The second option, would transform the Middle East to a nuclear-free-zone. Such a proposal was endorsed numerous times by the UN General Assembly, and President Obama regards this issue as a component of his vision of a nuclear-free world.

Israel, the only country in the region with a nuclear arsenal, has developed over the years a formidable capability, including submarine-based cruise missiles carrying nuclear warheads — considered as Israel’s second-strike capability.

Israel, however, having never admitted publicly it possesses nuclear bombs, objects to the idea of a nuclear-free-zone. Nuclear weapons have always been regarded by Israel as an ultimate trump card and a guarantee of its survival. But a close scrutiny of the Jewish state’s long-term interests indicates that a nuclearized Middle East is a serious threat to the country’s own longevity. Israel must realize it cannot maintain a nuclear monopoly forever.

There are no quick-fix, short-term solutions to nuclearization of the region. Israeli membership in NATO or the establishment of a nuclear-free-zone are types of a long-term structural solution to the ongoing crisis in the Middle East that policymakers should seriously consider as the foundations of a new security system in the most volatile region of the world.

 

Yehuda Lukacs is associate provost for international programs and director of the Center for Global Education, George Mason University, Fairfax, Va.

 

—McClatchy Tribune Services

Fact Check

Fact Check

Have you found an error, or know of something we’ve missed in one of our stories?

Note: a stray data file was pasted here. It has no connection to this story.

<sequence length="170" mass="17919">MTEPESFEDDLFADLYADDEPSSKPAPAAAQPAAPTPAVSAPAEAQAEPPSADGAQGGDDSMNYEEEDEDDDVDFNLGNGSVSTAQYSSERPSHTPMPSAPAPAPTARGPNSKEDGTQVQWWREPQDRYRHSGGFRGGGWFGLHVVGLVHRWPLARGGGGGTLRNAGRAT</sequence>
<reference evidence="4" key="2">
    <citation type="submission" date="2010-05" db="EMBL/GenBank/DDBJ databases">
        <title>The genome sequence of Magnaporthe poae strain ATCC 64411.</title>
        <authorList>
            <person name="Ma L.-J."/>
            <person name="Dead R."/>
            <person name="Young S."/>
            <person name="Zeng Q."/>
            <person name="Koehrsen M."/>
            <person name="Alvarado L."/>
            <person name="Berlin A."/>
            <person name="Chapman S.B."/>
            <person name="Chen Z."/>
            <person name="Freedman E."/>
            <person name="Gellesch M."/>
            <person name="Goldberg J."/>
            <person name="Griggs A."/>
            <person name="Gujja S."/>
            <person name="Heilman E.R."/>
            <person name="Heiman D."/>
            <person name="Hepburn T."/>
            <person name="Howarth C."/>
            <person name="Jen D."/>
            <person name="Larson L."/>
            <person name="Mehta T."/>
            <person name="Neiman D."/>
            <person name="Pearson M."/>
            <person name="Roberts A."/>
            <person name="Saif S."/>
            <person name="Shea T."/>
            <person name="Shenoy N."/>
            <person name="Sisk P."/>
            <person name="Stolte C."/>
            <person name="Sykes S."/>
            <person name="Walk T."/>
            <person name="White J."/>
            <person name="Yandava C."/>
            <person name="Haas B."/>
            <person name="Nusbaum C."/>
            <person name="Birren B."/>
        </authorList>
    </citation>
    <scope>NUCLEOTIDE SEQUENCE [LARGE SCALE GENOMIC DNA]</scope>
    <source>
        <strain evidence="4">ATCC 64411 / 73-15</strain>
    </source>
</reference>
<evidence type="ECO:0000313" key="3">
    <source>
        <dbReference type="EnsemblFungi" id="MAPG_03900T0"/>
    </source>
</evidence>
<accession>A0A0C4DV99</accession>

Please use the form below and let us know.

* Required
  • Please post the headline of the story or the title of the video with the error.

  • Please post exactly what was wrong with the story.

  • Please indicate your source for the correct information.

  • Yes

    No

  • This will only be used to contact you if we have a question about your submission, it will not be used to identify you or be published.

  • Cancel

Having problems with the form?

Contact Us Directly
  • Print

You can comment on most stories on winnipegfreepress.com. You can also agree or disagree with other comments. All you need to do is be a Winnipeg Free Press print or e-edition subscriber to join the conversation and give your feedback.

You can comment on most stories on winnipegfreepress.com. You can also agree or disagree with other comments. All you need to do is be a Winnipeg Free Press print or e-edition subscriber to join the conversation and give your feedback.

Have Your Say

New to commenting? Check out our Frequently Asked Questions.

Have Your Say

Comments are open to Winnipeg Free Press print or e-edition subscribers only. why?

Have Your Say

Comments are open to Winnipeg Free Press Subscribers only. why?

The Winnipeg Free Press does not necessarily endorse any of the views posted. By submitting your comment, you agree to our Terms and Conditions. These terms were revised effective April 16, 2010.

letters

Make text: Larger | Smaller

LATEST VIDEO

Wasylycia-Leis says Bowman and Ouellette ran a good campaign

View more like this

Photo Store Gallery

  • Goslings enjoy Fridays warm weather to soak up some sun and gobble some grass on Heckla Ave in Winnipeg Friday afternoon- See Bryksa’s 30 DAY goose challenge - May 18, 2012   (JOE BRYKSA / WINNIPEG FREE PRESS)
  • Carolyn Kavanagh(10) had this large dragonfly land on her while spending time at Winnetka Lake, Ontario. photo by Andrea Kavanagh (mom0 show us your summer winnipeg free press

View More Gallery Photos

Poll

Do you support Pimicikamak First Nation's protest against Manitoba Hydro?

View Results

View Related Story

Ads by Google